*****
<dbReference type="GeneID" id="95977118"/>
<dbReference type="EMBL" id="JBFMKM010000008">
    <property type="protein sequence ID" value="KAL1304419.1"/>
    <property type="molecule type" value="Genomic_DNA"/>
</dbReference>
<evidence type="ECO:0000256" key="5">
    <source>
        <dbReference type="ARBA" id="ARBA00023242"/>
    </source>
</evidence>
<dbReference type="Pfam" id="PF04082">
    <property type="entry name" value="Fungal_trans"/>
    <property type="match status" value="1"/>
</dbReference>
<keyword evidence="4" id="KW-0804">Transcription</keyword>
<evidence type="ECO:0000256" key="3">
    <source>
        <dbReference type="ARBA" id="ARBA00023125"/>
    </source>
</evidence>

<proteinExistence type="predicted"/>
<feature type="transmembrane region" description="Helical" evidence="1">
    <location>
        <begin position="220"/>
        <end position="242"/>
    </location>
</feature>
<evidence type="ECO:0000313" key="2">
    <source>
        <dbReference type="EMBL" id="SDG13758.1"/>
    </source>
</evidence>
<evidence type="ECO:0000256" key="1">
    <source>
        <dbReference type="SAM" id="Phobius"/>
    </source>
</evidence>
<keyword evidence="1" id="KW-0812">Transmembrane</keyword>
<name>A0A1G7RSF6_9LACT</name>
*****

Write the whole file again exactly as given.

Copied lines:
<dbReference type="GeneID" id="95977118"/>
<dbReference type="EMBL" id="JBFMKM010000008">
    <property type="protein sequence ID" value="KAL1304419.1"/>
    <property type="molecule type" value="Genomic_DNA"/>
</dbReference>
<evidence type="ECO:0000256" key="5">
    <source>
        <dbReference type="ARBA" id="ARBA00023242"/>
    </source>
</evidence>
<dbReference type="Pfam" id="PF04082">
    <property type="entry name" value="Fungal_trans"/>
    <property type="match status" value="1"/>
</dbReference>
<keyword evidence="4" id="KW-0804">Transcription</keyword>
<evidence type="ECO:0000256" key="3">
    <source>
        <dbReference type="ARBA" id="ARBA00023125"/>
    </source>
</evidence>

<proteinExistence type="predicted"/>
<feature type="transmembrane region" description="Helical" evidence="1">
    <location>
        <begin position="220"/>
        <end position="242"/>
    </location>
</feature>
<evidence type="ECO:0000313" key="2">
    <source>
        <dbReference type="EMBL" id="SDG13758.1"/>
    </source>
</evidence>
<evidence type="ECO:0000256" key="1">
    <source>
        <dbReference type="SAM" id="Phobius"/>
    </source>
</evidence>
<keyword evidence="1" id="KW-0812">Transmembrane</keyword>
<name>A0A1G7RSF6_9LACT</name>